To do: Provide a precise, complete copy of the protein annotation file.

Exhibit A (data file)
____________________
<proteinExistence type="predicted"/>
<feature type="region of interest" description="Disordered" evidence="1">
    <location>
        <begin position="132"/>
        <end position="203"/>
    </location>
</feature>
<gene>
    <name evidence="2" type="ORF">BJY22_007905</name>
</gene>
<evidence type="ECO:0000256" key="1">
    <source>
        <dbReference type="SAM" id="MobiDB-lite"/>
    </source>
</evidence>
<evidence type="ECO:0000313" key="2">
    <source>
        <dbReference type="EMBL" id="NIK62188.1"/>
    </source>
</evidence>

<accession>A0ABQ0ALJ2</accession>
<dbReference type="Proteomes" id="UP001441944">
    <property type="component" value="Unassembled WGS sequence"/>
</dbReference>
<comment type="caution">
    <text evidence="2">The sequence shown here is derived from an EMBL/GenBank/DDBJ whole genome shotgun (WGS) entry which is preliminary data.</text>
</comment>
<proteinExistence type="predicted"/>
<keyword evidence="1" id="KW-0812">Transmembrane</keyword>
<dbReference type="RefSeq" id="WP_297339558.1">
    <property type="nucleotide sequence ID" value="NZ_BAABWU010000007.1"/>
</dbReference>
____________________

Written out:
<proteinExistence type="predicted"/>
<feature type="region of interest" description="Disordered" evidence="1">
    <location>
        <begin position="132"/>
        <end position="203"/>
    </location>
</feature>
<gene>
    <name evidence="2" type="ORF">BJY22_007905</name>
</gene>
<evidence type="ECO:0000256" key="1">
    <source>
        <dbReference type="SAM" id="MobiDB-lite"/>
    </source>
</evidence>
<evidence type="ECO:0000313" key="2">
    <source>
        <dbReference type="EMBL" id="NIK62188.1"/>
    </source>
</evidence>

<accession>A0ABQ0ALJ2</accession>
<dbReference type="Proteomes" id="UP001441944">
    <property type="component" value="Unassembled WGS sequence"/>
</dbReference>
<comment type="caution">
    <text evidence="2">The sequence shown here is derived from an EMBL/GenBank/DDBJ whole genome shotgun (WGS) entry which is preliminary data.</text>
</comment>
<proteinExistence type="predicted"/>
<keyword evidence="1" id="KW-0812">Transmembrane</keyword>
<dbReference type="RefSeq" id="WP_297339558.1">
    <property type="nucleotide sequence ID" value="NZ_BAABWU010000007.1"/>
</dbReference>